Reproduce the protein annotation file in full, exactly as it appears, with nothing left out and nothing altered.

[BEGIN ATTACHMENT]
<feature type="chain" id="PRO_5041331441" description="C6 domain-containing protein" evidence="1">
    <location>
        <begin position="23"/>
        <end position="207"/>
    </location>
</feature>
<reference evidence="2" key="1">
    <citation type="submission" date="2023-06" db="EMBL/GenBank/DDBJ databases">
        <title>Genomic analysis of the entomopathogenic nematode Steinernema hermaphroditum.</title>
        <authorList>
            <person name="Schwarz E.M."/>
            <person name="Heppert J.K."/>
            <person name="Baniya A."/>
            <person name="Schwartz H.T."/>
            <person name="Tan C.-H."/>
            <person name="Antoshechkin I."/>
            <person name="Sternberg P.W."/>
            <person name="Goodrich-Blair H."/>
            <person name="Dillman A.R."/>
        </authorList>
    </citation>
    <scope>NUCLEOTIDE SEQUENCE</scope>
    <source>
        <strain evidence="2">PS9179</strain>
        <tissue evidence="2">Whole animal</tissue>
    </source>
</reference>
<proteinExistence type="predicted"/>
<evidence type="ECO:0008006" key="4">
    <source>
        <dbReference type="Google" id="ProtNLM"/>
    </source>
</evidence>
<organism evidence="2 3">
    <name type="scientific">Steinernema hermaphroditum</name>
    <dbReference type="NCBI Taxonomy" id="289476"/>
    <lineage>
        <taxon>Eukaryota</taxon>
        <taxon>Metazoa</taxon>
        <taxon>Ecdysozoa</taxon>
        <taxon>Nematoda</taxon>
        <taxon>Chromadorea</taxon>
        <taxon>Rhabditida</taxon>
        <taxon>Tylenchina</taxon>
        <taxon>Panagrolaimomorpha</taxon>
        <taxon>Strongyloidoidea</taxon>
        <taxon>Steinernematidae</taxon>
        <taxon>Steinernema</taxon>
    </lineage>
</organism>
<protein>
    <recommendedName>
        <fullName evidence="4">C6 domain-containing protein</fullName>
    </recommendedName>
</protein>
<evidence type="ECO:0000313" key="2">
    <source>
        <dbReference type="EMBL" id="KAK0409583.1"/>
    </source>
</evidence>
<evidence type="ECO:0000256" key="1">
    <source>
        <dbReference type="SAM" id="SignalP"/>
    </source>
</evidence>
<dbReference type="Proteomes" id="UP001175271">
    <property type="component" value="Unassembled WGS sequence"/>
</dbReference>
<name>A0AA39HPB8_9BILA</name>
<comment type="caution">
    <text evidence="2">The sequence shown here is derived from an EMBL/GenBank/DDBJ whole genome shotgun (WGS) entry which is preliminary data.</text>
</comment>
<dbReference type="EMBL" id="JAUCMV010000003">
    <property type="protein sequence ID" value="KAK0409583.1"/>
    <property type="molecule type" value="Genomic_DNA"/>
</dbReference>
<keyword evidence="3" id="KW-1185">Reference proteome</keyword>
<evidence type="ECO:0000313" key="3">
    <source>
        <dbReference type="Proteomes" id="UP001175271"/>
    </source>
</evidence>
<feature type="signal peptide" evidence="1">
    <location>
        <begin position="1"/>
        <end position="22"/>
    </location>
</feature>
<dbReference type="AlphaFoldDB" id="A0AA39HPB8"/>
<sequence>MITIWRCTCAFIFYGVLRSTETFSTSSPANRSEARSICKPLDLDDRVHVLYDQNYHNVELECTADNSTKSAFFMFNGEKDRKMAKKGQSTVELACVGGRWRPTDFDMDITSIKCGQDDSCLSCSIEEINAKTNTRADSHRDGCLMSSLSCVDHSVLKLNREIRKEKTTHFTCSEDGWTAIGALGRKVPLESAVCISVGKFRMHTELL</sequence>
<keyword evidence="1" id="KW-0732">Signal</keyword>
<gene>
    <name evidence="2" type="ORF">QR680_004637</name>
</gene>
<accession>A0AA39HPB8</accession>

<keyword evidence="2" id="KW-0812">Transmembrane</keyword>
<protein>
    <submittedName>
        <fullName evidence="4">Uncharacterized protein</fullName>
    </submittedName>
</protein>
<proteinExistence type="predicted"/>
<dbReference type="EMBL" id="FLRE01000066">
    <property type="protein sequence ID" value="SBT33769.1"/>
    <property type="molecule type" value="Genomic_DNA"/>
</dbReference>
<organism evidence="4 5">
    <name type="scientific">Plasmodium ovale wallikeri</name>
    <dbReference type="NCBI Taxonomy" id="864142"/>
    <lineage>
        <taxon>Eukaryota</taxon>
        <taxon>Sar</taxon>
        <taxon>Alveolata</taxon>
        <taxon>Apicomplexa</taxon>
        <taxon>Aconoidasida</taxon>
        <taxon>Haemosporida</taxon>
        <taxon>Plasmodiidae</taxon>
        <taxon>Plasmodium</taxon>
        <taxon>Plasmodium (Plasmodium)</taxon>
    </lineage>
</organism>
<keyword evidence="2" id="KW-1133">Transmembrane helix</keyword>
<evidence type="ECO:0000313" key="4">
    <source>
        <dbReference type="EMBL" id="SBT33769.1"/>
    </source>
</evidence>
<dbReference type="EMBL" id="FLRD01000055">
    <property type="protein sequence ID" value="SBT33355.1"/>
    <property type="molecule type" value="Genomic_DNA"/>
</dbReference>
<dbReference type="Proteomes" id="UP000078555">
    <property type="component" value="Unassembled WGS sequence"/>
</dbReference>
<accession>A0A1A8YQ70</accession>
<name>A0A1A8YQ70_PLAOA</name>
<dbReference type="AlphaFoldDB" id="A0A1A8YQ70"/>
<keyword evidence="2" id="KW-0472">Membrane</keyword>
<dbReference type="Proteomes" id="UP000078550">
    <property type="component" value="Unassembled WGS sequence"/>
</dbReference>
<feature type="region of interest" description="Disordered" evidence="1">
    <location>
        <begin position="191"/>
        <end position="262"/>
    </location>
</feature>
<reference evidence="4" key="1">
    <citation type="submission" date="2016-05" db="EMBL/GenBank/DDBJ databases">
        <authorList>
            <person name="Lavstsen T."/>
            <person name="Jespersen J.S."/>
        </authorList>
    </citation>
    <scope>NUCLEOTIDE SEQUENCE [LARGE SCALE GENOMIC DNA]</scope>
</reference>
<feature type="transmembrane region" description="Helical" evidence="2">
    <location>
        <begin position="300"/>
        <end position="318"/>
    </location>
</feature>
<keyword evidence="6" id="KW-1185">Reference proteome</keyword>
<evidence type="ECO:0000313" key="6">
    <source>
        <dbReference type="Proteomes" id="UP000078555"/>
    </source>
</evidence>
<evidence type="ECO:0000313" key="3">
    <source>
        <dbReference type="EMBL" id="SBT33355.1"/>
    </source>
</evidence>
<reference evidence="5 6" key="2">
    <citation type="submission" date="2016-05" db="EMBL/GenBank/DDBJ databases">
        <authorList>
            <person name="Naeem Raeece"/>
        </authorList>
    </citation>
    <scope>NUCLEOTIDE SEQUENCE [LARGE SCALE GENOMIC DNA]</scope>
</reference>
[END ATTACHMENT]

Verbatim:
<feature type="chain" id="PRO_5041331441" description="C6 domain-containing protein" evidence="1">
    <location>
        <begin position="23"/>
        <end position="207"/>
    </location>
</feature>
<reference evidence="2" key="1">
    <citation type="submission" date="2023-06" db="EMBL/GenBank/DDBJ databases">
        <title>Genomic analysis of the entomopathogenic nematode Steinernema hermaphroditum.</title>
        <authorList>
            <person name="Schwarz E.M."/>
            <person name="Heppert J.K."/>
            <person name="Baniya A."/>
            <person name="Schwartz H.T."/>
            <person name="Tan C.-H."/>
            <person name="Antoshechkin I."/>
            <person name="Sternberg P.W."/>
            <person name="Goodrich-Blair H."/>
            <person name="Dillman A.R."/>
        </authorList>
    </citation>
    <scope>NUCLEOTIDE SEQUENCE</scope>
    <source>
        <strain evidence="2">PS9179</strain>
        <tissue evidence="2">Whole animal</tissue>
    </source>
</reference>
<proteinExistence type="predicted"/>
<evidence type="ECO:0008006" key="4">
    <source>
        <dbReference type="Google" id="ProtNLM"/>
    </source>
</evidence>
<organism evidence="2 3">
    <name type="scientific">Steinernema hermaphroditum</name>
    <dbReference type="NCBI Taxonomy" id="289476"/>
    <lineage>
        <taxon>Eukaryota</taxon>
        <taxon>Metazoa</taxon>
        <taxon>Ecdysozoa</taxon>
        <taxon>Nematoda</taxon>
        <taxon>Chromadorea</taxon>
        <taxon>Rhabditida</taxon>
        <taxon>Tylenchina</taxon>
        <taxon>Panagrolaimomorpha</taxon>
        <taxon>Strongyloidoidea</taxon>
        <taxon>Steinernematidae</taxon>
        <taxon>Steinernema</taxon>
    </lineage>
</organism>
<protein>
    <recommendedName>
        <fullName evidence="4">C6 domain-containing protein</fullName>
    </recommendedName>
</protein>
<evidence type="ECO:0000313" key="2">
    <source>
        <dbReference type="EMBL" id="KAK0409583.1"/>
    </source>
</evidence>
<evidence type="ECO:0000256" key="1">
    <source>
        <dbReference type="SAM" id="SignalP"/>
    </source>
</evidence>
<dbReference type="Proteomes" id="UP001175271">
    <property type="component" value="Unassembled WGS sequence"/>
</dbReference>
<name>A0AA39HPB8_9BILA</name>
<comment type="caution">
    <text evidence="2">The sequence shown here is derived from an EMBL/GenBank/DDBJ whole genome shotgun (WGS) entry which is preliminary data.</text>
</comment>
<dbReference type="EMBL" id="JAUCMV010000003">
    <property type="protein sequence ID" value="KAK0409583.1"/>
    <property type="molecule type" value="Genomic_DNA"/>
</dbReference>
<keyword evidence="3" id="KW-1185">Reference proteome</keyword>
<evidence type="ECO:0000313" key="3">
    <source>
        <dbReference type="Proteomes" id="UP001175271"/>
    </source>
</evidence>
<feature type="signal peptide" evidence="1">
    <location>
        <begin position="1"/>
        <end position="22"/>
    </location>
</feature>
<dbReference type="AlphaFoldDB" id="A0AA39HPB8"/>
<sequence>MITIWRCTCAFIFYGVLRSTETFSTSSPANRSEARSICKPLDLDDRVHVLYDQNYHNVELECTADNSTKSAFFMFNGEKDRKMAKKGQSTVELACVGGRWRPTDFDMDITSIKCGQDDSCLSCSIEEINAKTNTRADSHRDGCLMSSLSCVDHSVLKLNREIRKEKTTHFTCSEDGWTAIGALGRKVPLESAVCISVGKFRMHTELL</sequence>
<keyword evidence="1" id="KW-0732">Signal</keyword>
<gene>
    <name evidence="2" type="ORF">QR680_004637</name>
</gene>
<accession>A0AA39HPB8</accession>

<keyword evidence="2" id="KW-0812">Transmembrane</keyword>
<protein>
    <submittedName>
        <fullName evidence="4">Uncharacterized protein</fullName>
    </submittedName>
</protein>
<proteinExistence type="predicted"/>
<dbReference type="EMBL" id="FLRE01000066">
    <property type="protein sequence ID" value="SBT33769.1"/>
    <property type="molecule type" value="Genomic_DNA"/>
</dbReference>
<organism evidence="4 5">
    <name type="scientific">Plasmodium ovale wallikeri</name>
    <dbReference type="NCBI Taxonomy" id="864142"/>
    <lineage>
        <taxon>Eukaryota</taxon>
        <taxon>Sar</taxon>
        <taxon>Alveolata</taxon>
        <taxon>Apicomplexa</taxon>
        <taxon>Aconoidasida</taxon>
        <taxon>Haemosporida</taxon>
        <taxon>Plasmodiidae</taxon>
        <taxon>Plasmodium</taxon>
        <taxon>Plasmodium (Plasmodium)</taxon>
    </lineage>
</organism>
<keyword evidence="2" id="KW-1133">Transmembrane helix</keyword>
<evidence type="ECO:0000313" key="4">
    <source>
        <dbReference type="EMBL" id="SBT33769.1"/>
    </source>
</evidence>
<dbReference type="EMBL" id="FLRD01000055">
    <property type="protein sequence ID" value="SBT33355.1"/>
    <property type="molecule type" value="Genomic_DNA"/>
</dbReference>
<dbReference type="Proteomes" id="UP000078555">
    <property type="component" value="Unassembled WGS sequence"/>
</dbReference>
<accession>A0A1A8YQ70</accession>
<name>A0A1A8YQ70_PLAOA</name>
<dbReference type="AlphaFoldDB" id="A0A1A8YQ70"/>
<keyword evidence="2" id="KW-0472">Membrane</keyword>
<dbReference type="Proteomes" id="UP000078550">
    <property type="component" value="Unassembled WGS sequence"/>
</dbReference>
<feature type="region of interest" description="Disordered" evidence="1">
    <location>
        <begin position="191"/>
        <end position="262"/>
    </location>
</feature>
<reference evidence="4" key="1">
    <citation type="submission" date="2016-05" db="EMBL/GenBank/DDBJ databases">
        <authorList>
            <person name="Lavstsen T."/>
            <person name="Jespersen J.S."/>
        </authorList>
    </citation>
    <scope>NUCLEOTIDE SEQUENCE [LARGE SCALE GENOMIC DNA]</scope>
</reference>
<feature type="transmembrane region" description="Helical" evidence="2">
    <location>
        <begin position="300"/>
        <end position="318"/>
    </location>
</feature>
<keyword evidence="6" id="KW-1185">Reference proteome</keyword>
<evidence type="ECO:0000313" key="6">
    <source>
        <dbReference type="Proteomes" id="UP000078555"/>
    </source>
</evidence>
<evidence type="ECO:0000313" key="3">
    <source>
        <dbReference type="EMBL" id="SBT33355.1"/>
    </source>
</evidence>
<reference evidence="5 6" key="2">
    <citation type="submission" date="2016-05" db="EMBL/GenBank/DDBJ databases">
        <authorList>
            <person name="Naeem Raeece"/>
        </authorList>
    </citation>
    <scope>NUCLEOTIDE SEQUENCE [LARGE SCALE GENOMIC DNA]</scope>
</reference>